Take the 2-minute tour ×
Physics Stack Exchange is a question and answer site for active researchers, academics and students of physics. It's 100% free, no registration required.

For the last few years, My friend worked on figuring out the "theory of everything". She is afraid of sharing her theory with well known physicists, because she doesn't want other people to take credit for her idea. So, my here's what I'm wondering:

1) What is the best way for her to validate her theory with experienced physicists? and

2) If the theory ends up being worth publishing, how can she go about publishing it considering the fact that she has no reputation in the field at the moment?

share|improve this question
6  
Her theory should answer it –  HDE Mar 28 '11 at 12:58
6  
By the way, your friend has automatically earned 10 credits according to the rule #12 at math.ucr.edu/home/baez/crackpot.html - because of her main worry - but I am sure that even your modest description is enough to earn many, many more points in this score. ;-) –  Luboš Motl Mar 28 '11 at 13:07
4  
Write a paper, publish it somewhere, even if that is just her website, with a clear google cache date. –  Jerry Schirmer Mar 28 '11 at 14:29
4  
@Faust: every physicist (and other scientist, I presume) gets asked the sort of question you asked ("how do I promote my theory without it getting stolen" or some variant), and at least 99% of the time, the theory turns out to be either wrong, useless, or already discovered. So experience has conditioned us to dismiss anyone asking this question as a crackpot. Of course the harsh reaction you've gotten was not deserved, but I just want to give you some insight as to why you've gotten these responses. (to be continued) –  David Z Mar 28 '11 at 14:59
4  
(cont) Anyone who is familiar enough with physics to evaluate whether an idea is good or bad should know that it's exceptionally rare, even nearly unheard of, for a qualified physicist to steal someone else's theory outright. The fact that your friend doesn't know that leads us to doubt her credibility by default, although it doesn't mean she won't get a chance to prove herself. Science thrives on the open exchange of ideas, so in all seriousness, anna's answer is right: the best way to avoid having her theory stolen is to publish it widely. –  David Z Mar 28 '11 at 15:07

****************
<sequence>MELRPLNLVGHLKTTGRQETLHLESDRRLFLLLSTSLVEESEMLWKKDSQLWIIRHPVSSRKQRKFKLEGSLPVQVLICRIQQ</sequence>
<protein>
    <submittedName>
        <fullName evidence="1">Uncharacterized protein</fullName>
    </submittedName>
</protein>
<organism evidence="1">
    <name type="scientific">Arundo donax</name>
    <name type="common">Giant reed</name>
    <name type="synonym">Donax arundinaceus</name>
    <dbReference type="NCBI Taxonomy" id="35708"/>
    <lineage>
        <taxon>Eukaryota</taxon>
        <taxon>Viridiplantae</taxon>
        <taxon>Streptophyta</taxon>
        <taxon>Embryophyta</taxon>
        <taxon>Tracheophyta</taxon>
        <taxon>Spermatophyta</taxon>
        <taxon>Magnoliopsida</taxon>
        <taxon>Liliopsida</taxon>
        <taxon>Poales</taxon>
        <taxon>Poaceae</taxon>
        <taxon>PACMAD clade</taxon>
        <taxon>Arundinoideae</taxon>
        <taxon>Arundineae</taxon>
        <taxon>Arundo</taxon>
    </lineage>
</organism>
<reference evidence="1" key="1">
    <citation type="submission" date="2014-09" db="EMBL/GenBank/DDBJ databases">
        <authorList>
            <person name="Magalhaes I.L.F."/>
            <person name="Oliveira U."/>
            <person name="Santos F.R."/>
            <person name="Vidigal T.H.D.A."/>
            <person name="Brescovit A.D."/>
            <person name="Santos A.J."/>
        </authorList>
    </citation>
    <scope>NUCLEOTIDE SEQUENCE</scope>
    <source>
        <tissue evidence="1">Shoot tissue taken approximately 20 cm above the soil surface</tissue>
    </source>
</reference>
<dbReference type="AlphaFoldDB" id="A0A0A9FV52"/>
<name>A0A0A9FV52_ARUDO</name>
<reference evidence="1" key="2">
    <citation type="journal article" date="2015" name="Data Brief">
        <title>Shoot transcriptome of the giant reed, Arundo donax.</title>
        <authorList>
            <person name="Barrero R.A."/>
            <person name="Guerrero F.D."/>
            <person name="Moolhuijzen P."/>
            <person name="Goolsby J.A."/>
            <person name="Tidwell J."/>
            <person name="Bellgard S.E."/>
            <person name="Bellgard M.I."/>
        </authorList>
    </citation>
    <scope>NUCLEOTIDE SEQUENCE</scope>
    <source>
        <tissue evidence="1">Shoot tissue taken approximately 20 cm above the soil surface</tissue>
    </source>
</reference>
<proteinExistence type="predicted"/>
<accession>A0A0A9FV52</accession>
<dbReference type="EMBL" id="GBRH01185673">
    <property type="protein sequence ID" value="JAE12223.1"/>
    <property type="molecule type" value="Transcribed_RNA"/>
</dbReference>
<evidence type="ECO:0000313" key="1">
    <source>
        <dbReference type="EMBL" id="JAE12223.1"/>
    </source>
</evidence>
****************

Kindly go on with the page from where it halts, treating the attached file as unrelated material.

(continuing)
show 19 more comments

closed as off topic by David Z Mar 28 '11 at 14:54

Questions on Physics Stack Exchange are expected to relate to physics within the scope defined by the community. Consider editing the question or leaving comments for improvement if you believe the question can be reworded to fit within the scope. Read more about reopening questions here.If this question can be reworded to fit the rules in the help center, please edit the question.

1 Answer

up vote 3 down vote accepted

Even though I tend to be of the same mind as the comments, I would like to answer, before the question is closed, since comments are limited in character counts.

1st) validation. Validation means that somebody,, in this case the investigator proposing a new theory comes up with hard numbers from the proposed theory and validates them by checking with the accurate data available from elementary particle tables to astronomy ones. i.e. checks predictions against data.

If, for example, the standard model of particle physics does not come out naturally from the new theory, it is invalidated as a theory of everything.

2) if the first stage is passed, and the theory of your friend by some miraculous manner is validated by the existing data up to now,she can publish with her name and address, her theory and its validation in the archives so there is no way somebody will take the credit from her.

share|improve this answer
    
Thanks for the answer. How can you prevent the one validating the theory by running the numbers to steal the idea and publish it on his own? –  Faust Mar 28 '11 at 14:19
    
Is the the theory/theorist able to determine any numbers without external help? –  Roy Simpson Mar 28 '11 at 14:25
    
Yes. The theory involves a few simple formulas that surprisingly appear to work well. –  Faust Mar 28 '11 at 14:33
2  
@Faust To validate a Theory Of Everything one should do it by oneself. If one validates that crucial postulates of quantum mechanics which are supported by a plethora of data are included and not violated by the theory, ditto for the Standard Model of particle physics, ditto for gravity one would have enough confidence to pursue publication. Once the theory is published on the archives with the author's identification it cannot be "stolen". If it needs others to work for the validation it probably belongs to the group of "theories" described by the comments to your question. –  anna v Mar 28 '11 at 14:45
1  
But really, the first and most important thing to check is whether all the stuff we already know is still in some way or another included in your TOE. Just like Newtonian mechanics are still included in Special Relativity in the limit of, e.g., small velocities. –  Lagerbaer Mar 29 '11 at 15:41
show 4 more comments

Not the answer you're looking for? Browse other questions tagged or ask your own question.